In the theoretically best scenario, the growth would be linear: For each additional class, only the resources for detecting this class would need to be introduced, without affecting the performance on other classes.
But even if a linear growth in demands is achieved by some new amazing technology (exponent = 1.0), this is by no means sufficient to reach human level performance. A thousand neurons for 100 classes (10 neurons per class) would need to be scaled up to 10e23 neurons for 10e22 classes. Compare that to ~10e10neurons in the human brain.
Note that we’re estimating only the amount of resources needed to run an already trained network. We did not calculate the amount of resources needed to train the actual network. This may be an even a bigger problem because, with an increase in the number of classes, the current technology has more and more difficulties converging to a solution during training. Hence, even with infinite computational resources, we may not be able to properly train existing neural networks.
But disregarding the training problem, the implementation of an already trained deep neural net is quite difficult. Even with maximally optimized use of RAM (computer memory), the above example would imply the need to use something like 10e20 gigabytes, which is an astronomical number. If the price of memory fell to only $1 per gigabyte, that amount of memory would require more money that what exists in the world today (the entire world has today about $1 quadrillion, or $10e15). And this estimate does not even include memory for training samples, GPUs, etc.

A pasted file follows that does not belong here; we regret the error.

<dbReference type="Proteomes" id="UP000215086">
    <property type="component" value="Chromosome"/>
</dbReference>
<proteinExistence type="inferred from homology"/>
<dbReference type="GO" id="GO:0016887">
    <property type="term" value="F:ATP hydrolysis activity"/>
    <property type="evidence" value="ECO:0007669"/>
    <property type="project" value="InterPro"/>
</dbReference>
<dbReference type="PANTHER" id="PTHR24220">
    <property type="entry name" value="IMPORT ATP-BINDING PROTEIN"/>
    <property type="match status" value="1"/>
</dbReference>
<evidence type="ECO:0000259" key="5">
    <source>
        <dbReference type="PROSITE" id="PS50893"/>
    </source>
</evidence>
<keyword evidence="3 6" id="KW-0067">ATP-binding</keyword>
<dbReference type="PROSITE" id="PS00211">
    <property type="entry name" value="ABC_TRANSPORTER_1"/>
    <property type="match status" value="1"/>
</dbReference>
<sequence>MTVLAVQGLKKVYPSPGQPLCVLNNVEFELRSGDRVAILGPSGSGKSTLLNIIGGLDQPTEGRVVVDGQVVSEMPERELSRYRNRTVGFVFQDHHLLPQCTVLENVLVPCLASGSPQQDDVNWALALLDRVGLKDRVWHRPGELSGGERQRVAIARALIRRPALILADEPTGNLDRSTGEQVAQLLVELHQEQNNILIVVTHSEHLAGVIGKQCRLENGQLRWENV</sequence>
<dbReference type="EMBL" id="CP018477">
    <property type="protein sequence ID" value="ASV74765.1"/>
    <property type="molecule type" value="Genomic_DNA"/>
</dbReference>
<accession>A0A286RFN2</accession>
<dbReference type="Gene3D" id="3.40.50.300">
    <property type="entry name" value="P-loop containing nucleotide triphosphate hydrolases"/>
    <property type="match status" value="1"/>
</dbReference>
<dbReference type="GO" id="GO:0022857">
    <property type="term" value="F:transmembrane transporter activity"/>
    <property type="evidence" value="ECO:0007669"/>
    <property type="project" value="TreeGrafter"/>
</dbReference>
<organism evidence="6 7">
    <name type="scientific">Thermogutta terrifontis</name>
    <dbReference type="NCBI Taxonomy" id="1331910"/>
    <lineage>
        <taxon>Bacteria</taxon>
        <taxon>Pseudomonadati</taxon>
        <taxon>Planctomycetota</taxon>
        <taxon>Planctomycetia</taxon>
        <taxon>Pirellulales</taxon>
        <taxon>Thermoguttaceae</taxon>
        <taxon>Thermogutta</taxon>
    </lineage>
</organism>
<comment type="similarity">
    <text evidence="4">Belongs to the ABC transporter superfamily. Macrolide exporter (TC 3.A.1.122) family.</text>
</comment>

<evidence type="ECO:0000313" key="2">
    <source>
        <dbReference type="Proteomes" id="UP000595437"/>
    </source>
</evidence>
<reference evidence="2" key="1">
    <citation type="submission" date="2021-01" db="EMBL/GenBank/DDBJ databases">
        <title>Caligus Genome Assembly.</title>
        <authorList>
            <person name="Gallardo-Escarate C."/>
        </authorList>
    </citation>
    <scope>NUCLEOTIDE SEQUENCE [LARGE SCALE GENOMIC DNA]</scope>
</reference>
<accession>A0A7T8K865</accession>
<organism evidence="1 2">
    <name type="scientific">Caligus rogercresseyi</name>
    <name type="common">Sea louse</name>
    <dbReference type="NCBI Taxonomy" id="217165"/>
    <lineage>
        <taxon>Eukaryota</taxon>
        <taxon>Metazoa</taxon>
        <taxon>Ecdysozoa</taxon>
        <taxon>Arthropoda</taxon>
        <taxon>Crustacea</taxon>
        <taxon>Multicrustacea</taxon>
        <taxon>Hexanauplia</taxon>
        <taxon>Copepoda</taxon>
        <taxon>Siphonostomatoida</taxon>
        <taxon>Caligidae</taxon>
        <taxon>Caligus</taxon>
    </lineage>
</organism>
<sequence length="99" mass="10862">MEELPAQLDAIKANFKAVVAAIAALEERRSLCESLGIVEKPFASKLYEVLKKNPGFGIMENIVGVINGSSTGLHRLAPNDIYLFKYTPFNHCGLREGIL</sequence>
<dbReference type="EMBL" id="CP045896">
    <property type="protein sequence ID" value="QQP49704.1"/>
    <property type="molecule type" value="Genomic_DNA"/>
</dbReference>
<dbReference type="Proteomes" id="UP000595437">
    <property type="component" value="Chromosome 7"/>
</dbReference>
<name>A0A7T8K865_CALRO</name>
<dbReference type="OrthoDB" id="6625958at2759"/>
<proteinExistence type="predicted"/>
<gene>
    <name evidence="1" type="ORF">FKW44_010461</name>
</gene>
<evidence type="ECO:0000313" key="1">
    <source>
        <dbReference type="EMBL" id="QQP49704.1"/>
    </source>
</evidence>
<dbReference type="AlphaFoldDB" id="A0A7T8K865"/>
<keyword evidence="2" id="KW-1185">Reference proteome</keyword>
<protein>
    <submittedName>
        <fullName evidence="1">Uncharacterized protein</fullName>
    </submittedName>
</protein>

These calculations paint a very grim picture for scaling the intelligence of our machines. But there may be a solution I have hinted at in other posts — and we can learn it from biology.
The answer is out there
Biology solves this scaling problem through an adaptive process that involves a unique type of re-learning. The process is both very rapid (less than second) and extensively intelligent in itself; the learning rules contain a mass of knowledge about the world. But, unfortunately, this rapid re-learning is something no AI built today has at its disposal.
If we do not find a way to scale the intelligence of machines sublinearly (exponent << 1) we probably cannot hope to reach AGI. And, in my view, the scaling problem will always exist unless we change our approach to AI to match what philosopher John Searle had in mind and also discussed in The Artificial Intelligence Kindergarten post.
Only when we find a sublinear solution to intelligence scaling will we have strong AI and open a path toward AGI. And in the meantime, what should we do?
About the author
Danko Nikolic is a data scientist at Teradata. Before joining Teradata at DXC Technologies and before that as a scientist and entrepreneur. For many years he led a lab for brain and mind research at the Max Planck Institute, investigating how the brain works, inventing new statistical methods and pondering how to devise a better form of artificial intelligence (AI). He inherited his family’s business genes and has started several companies and been involved in multiple startups, focused on topics ranging from civil engineering and IT to psychology and AI. He has degrees in civil engineering and psychology, a PhD in cognitive psychology and is an honorary professor of psychology at the University of Zagreb.